Alpharetta High School Seniors Apply to Southeastern Conference Colleges


ALPHARETTA – Alpharetta High School seniors are ready to graduate in spring 2013 and they have plans to attend top Southeastern Conference colleges, including the University of Georgia, University of South Carolina and Vanderbilt University.

According to some high school seniors, they apply to these colleges because they want to be a part of a larger campus. Many of them also plan to participate in sports in college.

Sandi Schodowski is a senior at Alpharetta High School. She is on the school varsity football and competition cheer team.

“I would like to cheer in college,” Schodowski said.

The main college Schodowski applied to is the University of Georgia; she did this because it is one of the top colleges in Georgia.

Like Schodowski, Austin Edquist is a senior at Alpharetta High School and she cheers on the school’s varsity football and competition team. The colleges Edquist applied to include the University of Georgia, University of South Carolina and Vanderbilt University, based upon their prestige, availability of her major, location and campus life.

“I wanted a larger campus; also I want to cheer in college and would prefer to do it at a school that has more sports involvement,” Edquist said.

According to various university websites, in 2012 the University of Georgia had 4,970 first-year students enrolled and a total of 33,367 student enrolled; the University of South Carolina had 3,021 first-year students and a total of 30,721 enrolled; finally Vanderbilt University had 1,608 first-year students and a total of 12,859 students enrolled. The bigger the college, the more interest it generates.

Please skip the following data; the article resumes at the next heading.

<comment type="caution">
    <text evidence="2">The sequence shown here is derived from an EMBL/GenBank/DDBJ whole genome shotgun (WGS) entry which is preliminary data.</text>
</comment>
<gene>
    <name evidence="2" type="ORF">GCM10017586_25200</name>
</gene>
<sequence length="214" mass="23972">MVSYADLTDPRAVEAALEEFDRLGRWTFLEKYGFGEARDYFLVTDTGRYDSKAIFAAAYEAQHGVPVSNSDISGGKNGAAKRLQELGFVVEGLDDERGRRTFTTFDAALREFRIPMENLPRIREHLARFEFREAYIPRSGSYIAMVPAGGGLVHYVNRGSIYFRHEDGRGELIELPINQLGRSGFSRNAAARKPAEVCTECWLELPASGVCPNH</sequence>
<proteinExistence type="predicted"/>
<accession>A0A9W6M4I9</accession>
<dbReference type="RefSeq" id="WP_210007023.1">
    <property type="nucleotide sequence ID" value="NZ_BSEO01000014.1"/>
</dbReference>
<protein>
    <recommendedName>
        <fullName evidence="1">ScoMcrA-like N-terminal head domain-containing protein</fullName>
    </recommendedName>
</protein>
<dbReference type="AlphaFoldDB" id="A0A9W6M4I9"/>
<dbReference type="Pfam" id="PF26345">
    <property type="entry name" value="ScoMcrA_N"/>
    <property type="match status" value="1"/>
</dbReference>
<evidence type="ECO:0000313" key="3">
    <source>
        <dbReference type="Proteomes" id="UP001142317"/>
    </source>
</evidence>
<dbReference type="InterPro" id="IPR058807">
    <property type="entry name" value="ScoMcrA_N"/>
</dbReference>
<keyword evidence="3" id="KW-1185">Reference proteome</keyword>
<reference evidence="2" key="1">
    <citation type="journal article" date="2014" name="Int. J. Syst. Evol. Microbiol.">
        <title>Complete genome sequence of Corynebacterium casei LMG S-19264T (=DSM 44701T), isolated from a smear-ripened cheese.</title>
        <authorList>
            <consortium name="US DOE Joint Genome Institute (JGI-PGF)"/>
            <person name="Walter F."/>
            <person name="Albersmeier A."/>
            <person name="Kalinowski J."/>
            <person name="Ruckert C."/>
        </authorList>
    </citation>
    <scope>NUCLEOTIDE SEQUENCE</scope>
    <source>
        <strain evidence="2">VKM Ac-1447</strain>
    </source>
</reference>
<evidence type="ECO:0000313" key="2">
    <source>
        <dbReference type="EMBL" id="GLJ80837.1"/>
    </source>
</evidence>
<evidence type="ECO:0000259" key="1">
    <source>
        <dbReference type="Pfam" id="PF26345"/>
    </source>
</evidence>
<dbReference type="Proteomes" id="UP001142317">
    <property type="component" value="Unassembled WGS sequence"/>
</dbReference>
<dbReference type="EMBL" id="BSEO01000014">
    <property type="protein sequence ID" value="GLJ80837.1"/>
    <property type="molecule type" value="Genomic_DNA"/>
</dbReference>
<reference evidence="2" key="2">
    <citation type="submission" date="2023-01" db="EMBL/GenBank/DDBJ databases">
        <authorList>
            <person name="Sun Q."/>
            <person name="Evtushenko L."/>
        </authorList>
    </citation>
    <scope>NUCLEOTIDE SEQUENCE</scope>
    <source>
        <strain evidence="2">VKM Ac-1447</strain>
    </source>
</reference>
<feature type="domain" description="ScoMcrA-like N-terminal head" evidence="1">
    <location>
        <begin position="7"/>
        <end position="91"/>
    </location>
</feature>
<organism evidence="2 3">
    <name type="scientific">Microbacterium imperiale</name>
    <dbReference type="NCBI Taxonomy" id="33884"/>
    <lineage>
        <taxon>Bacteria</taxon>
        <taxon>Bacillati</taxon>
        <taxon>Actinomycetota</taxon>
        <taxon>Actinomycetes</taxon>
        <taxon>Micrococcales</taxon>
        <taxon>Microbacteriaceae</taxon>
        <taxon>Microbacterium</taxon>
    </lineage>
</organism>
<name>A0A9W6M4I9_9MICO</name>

With attending SEC colleges being the main priority for Alpharetta High School seniors, other non-SEC colleges may suffer. Schools like Kennesaw State University, a non-SEC school, may be at a disadvantage competing with SEC schools. The total of first-year students was not found on KSU’s website, but in 2012, it had a total of 24,100 students enrolled.

KSU has a larger population of students than Vanderbilt University, however, with Vanderbilt University being an SEC school, it receives greater attention than KSU and Alpharetta High School seniors know more about Vanderbilt than they do about KSU.

“I did not apply to Kennesaw State University, because I do not know too much about the school and the programs that it offers,” Schodowski said.

With Kennesaw State University not receiving the recognition of a SEC college, enrollment for fall 2013 may not be as high as expected, which will affect the university financially. Fewer students for the college mean less money; this will put a hole in the budget the school planned for the fall of 2013. This in turn could put current students at a disadvantage, leaving them with higher fees and tuition.

Without receiving expected funds, KSU will not be able to hire more professors, nor be able to afford higher caliber ones. Campus buildings would also be affected, because KSU would not be able to make improvements if it does not receive needed funds.



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